There’s another important advantage to fixing the deadline for a project to such a short time frame. 6 weeks allows us to deliver something substantial enough to show value, while lowering a number of risks encountered over the course of implementation. Let’s touch on some worst-case scenarios to understand how the impact of failure is lowered.
- The wrong solution is defined - We have delivered a solution to a business problem, but it’s the wrong solution, or it’s solving the wrong problem entirely. In this scenario, our deadline ensures that we’ve done this in a timeboxed activity that sacrifices a minimal investment.
- A problem is too big for six weeks - We didn’t entirely understand the problem during shaping and aren’t able to provide a solution within a cycle. In this scenario, we have refined the problem, making this effort able to be decomposed for easier shaping next time.
- A solution is unachievable in six weeks - We didn’t entirely understand the complexity in solving a business problem before beginning to work on it. In this scenario, we have identified errors in estimation. The failure is still fairly recent when we shape the next round of work. This allows us to reassess our estimation techniques much more frequently than during a long-running project.
- A solution has surprise viability issues - We find out late in the cycle that something has a technical limitation preventing delivery, but once again, we’ve done so in a timeboxed activity that allows the team to practice their ability to prioritize uncertainty during implementation.
Most importantly, during these failures, we’ve contained the learning experience for our teams to a time frame with a smaller impact to the business.
The 6-week cadence also affords a few unique opportunities when organizing project teams. With the entire development organization on the same project schedule, there is no staffing puzzle to coordinate project close-outs and kick-offs. With the entire team rotating projects together, it’s easier to support movement across domains. Depending on how this affordance is used, it can help to eliminate knowledge silos, and reach consistency across the development organization, or more readily provide opportunities for engineer growth. We believe this allows management to promote different aspects of team health, and do so within shorter feedback loops as well.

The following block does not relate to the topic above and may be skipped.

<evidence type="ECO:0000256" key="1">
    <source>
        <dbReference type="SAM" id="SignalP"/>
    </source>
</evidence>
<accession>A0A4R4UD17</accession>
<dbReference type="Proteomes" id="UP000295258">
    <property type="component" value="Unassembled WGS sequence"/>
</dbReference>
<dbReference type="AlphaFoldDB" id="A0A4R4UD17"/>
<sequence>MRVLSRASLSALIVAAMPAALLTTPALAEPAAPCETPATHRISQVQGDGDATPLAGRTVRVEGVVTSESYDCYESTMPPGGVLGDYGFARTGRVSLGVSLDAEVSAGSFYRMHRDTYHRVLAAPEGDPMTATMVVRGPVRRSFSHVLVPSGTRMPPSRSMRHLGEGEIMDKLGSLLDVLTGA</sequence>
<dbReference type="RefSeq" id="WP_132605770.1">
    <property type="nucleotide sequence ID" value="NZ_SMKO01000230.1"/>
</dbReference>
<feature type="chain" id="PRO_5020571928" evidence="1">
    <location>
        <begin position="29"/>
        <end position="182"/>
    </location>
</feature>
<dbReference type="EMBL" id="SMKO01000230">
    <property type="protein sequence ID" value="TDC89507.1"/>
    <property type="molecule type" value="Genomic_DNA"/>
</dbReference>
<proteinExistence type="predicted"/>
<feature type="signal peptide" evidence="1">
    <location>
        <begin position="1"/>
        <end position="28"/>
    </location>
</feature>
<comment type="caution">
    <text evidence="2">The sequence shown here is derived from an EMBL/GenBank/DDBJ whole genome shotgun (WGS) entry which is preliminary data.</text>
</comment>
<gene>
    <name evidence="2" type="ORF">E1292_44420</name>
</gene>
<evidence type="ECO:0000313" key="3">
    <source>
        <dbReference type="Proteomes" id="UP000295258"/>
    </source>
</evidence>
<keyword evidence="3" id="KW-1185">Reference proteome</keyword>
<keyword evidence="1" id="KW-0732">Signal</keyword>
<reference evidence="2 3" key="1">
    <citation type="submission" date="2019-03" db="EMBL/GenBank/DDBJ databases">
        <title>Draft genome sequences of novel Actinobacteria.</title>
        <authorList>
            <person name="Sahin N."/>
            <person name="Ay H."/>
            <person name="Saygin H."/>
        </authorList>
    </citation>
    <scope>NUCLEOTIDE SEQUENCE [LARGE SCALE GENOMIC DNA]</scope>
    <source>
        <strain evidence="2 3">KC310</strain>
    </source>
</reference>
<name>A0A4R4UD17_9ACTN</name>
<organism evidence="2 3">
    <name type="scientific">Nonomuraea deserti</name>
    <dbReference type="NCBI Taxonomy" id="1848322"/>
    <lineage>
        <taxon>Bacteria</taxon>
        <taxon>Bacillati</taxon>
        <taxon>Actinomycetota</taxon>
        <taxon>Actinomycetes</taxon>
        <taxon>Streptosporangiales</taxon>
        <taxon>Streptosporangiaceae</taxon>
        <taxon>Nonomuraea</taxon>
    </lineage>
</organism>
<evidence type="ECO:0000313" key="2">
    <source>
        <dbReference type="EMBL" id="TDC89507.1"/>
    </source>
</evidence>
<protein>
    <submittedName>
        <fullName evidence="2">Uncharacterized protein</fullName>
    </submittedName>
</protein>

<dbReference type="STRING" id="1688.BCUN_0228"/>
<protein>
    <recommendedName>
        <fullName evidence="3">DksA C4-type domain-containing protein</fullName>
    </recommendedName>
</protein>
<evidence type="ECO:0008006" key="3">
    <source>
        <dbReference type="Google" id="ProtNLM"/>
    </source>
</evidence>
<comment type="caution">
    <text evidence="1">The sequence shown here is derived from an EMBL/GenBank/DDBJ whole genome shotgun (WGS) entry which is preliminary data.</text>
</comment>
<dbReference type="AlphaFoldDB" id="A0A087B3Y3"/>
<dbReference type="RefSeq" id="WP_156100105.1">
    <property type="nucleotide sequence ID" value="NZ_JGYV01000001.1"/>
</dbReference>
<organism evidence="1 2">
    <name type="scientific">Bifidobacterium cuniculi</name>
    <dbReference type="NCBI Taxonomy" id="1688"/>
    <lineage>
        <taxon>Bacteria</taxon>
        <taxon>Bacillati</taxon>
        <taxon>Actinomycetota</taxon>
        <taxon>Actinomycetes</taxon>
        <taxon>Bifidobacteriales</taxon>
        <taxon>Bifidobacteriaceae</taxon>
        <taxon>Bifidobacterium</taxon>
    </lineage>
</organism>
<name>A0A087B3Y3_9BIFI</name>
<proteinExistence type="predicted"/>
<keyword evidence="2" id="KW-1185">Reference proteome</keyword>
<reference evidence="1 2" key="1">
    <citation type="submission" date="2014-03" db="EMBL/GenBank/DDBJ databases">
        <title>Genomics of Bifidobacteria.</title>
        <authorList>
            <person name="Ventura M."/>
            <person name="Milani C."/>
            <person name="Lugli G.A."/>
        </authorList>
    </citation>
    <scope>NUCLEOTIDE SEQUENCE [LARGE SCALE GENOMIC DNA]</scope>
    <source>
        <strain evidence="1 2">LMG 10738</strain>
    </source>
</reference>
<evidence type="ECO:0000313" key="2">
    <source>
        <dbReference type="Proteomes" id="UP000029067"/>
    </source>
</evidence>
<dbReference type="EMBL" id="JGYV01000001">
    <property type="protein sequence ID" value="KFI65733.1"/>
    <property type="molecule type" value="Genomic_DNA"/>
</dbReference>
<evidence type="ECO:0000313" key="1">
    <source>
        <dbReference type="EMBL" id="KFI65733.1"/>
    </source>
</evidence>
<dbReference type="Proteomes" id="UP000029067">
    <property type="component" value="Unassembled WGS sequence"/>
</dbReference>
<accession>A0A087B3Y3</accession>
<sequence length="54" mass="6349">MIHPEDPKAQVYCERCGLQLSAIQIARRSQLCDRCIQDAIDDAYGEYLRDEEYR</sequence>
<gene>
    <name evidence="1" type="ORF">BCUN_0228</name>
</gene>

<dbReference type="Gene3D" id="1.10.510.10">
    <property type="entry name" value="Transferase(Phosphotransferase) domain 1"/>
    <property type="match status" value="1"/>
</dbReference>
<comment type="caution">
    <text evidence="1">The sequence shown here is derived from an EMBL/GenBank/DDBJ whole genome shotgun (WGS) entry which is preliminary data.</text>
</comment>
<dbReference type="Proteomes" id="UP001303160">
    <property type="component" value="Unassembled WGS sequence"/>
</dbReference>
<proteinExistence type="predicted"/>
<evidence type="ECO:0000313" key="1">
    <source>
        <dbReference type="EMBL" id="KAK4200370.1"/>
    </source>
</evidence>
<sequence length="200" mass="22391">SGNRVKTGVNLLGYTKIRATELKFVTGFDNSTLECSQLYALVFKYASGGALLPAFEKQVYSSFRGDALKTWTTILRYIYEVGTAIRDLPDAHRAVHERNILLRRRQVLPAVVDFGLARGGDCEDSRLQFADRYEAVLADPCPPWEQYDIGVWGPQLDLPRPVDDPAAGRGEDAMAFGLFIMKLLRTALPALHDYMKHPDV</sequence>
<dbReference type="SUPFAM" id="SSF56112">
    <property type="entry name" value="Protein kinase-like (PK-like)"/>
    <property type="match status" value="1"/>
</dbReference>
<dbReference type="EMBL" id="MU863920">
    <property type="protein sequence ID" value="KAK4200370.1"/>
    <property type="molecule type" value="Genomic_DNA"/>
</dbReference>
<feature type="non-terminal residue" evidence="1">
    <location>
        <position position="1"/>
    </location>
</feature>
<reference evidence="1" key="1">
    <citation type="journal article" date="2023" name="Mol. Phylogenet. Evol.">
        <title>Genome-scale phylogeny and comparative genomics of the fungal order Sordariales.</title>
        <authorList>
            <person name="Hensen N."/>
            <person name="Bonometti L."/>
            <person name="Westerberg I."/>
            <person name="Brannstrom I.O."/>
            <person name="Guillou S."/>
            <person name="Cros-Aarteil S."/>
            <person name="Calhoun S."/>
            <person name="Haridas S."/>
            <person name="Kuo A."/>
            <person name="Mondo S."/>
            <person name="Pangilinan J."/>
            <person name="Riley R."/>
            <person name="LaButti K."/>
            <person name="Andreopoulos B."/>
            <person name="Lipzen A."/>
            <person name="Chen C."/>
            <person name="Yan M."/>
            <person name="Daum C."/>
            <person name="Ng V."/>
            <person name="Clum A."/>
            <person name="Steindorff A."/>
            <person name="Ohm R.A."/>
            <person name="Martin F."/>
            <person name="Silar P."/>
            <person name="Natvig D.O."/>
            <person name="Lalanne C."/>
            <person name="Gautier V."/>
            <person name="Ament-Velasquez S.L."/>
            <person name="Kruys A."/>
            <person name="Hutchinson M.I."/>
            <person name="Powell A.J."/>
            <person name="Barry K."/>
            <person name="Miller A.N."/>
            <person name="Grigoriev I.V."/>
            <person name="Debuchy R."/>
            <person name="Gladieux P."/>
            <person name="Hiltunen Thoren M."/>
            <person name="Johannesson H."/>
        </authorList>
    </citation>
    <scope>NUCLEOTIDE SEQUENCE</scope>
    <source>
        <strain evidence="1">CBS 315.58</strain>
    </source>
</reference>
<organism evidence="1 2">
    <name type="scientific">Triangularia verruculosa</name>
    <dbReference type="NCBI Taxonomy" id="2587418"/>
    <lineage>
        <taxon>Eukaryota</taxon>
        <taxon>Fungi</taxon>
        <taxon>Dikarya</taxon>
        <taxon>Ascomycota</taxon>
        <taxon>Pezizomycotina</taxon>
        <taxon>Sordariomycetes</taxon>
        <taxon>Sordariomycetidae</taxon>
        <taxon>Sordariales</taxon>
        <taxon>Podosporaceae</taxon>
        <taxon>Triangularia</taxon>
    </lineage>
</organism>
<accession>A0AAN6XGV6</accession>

Finally, the most valuable way we’ve seen Shape Up impact a team is in the trust model it helps to form. During each cycle, the implementation team and the planning team have separate but complementary objectives. Engineers are focused on the present (the pitch in their hands), while leaders are looking to the future work. The Shape Up book describes this as a “virtuous circle”:
When teams are more autonomous, senior people can spend less time managing them. With less time spent on management, senior people can shape up better projects. When projects are better shaped, teams have clearer boundaries and so can work more autonomously.
Shape Up, at its core, is a tool to promote trust; specifically the trust between decision makers and executors within a team. Leadership trusts that a cycle team will complete the pitch and a cycle team trusts that leadership will provide them a completable pitch.
Trust is formed when each party supports the other as described in Shape Up’s virtuous circle. Although the work of shaping a pitch must not be taken lightly, the definition of clear boundaries are key in supporting the cycle team. This clarity is fundamental for a cycle team to understand what they are accountable for accomplishing within the allotted 6 weeks. When combined, the freedom to execute, the clarity in purpose, and the resulting accountability produce a strong feeling of ownership by engineers.
If you’re interested in learning more about Shape Up, the first thing to do is read the book. Basecamp also has an excellent video series detailing how they work with Shape Up. We would also love to talk with you about Shape Up, our experiences, and ways that we can support your team in embracing faster feedback loops, so say hi.